The amount of carbon released into soil through root exudation by Digitaria adscendens Herrm. and Ambrosia artemisiifolia L. var. elatior Desc., which often predominate at the early stages of secondary succession, was evaluated in a laboratory experiment conducted over a 60-day period. Differences in the amount of exuded carbon between these species and between the developmental stages were examined. The amount of carbon exuded increased with growth in both species. The percentage of exuded carbon to photosynthetically net fixed carbon, which was higher at younger stages (13%) in D. adscendens, decreased to 3.1% with time. On the other hand, no reduction in the amount of carbon exuded was observed in A. artemisiifolia (4.7-8.1% range). The total amount of carbon released through root exudation in D. adscendens and A. artemisiifolia was estimated at 3.1% and 6.9% of photosynthetically net fixed carbon, respectively. These results suggest the possibility that wild plants exude a considerable amount of carbon from their roots to the soil, and emphasizes the necessity for considering root exudation in the carbon cycle.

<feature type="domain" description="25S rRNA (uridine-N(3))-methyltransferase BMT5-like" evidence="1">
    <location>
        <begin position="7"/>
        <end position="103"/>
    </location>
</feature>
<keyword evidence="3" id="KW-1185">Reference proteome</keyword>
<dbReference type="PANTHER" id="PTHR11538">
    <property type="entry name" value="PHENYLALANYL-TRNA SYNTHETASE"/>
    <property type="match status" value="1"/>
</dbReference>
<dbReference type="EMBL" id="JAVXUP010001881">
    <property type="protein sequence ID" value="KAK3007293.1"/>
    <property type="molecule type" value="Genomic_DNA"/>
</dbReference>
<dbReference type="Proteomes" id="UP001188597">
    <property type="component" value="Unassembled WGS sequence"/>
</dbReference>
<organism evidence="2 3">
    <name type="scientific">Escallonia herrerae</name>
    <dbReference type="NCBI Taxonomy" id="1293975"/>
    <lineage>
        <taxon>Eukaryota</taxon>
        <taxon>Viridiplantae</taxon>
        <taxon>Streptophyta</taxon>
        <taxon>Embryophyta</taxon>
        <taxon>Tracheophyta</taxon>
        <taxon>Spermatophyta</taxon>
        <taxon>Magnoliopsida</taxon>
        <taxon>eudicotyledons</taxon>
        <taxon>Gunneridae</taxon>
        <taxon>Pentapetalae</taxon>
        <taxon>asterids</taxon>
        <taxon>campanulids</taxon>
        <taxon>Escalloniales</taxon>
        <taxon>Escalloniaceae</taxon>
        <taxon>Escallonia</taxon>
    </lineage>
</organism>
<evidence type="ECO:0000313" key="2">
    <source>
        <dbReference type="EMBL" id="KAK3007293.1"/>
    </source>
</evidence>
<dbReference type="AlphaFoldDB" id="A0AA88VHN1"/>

|出版ステータス||Published - 1997 12|
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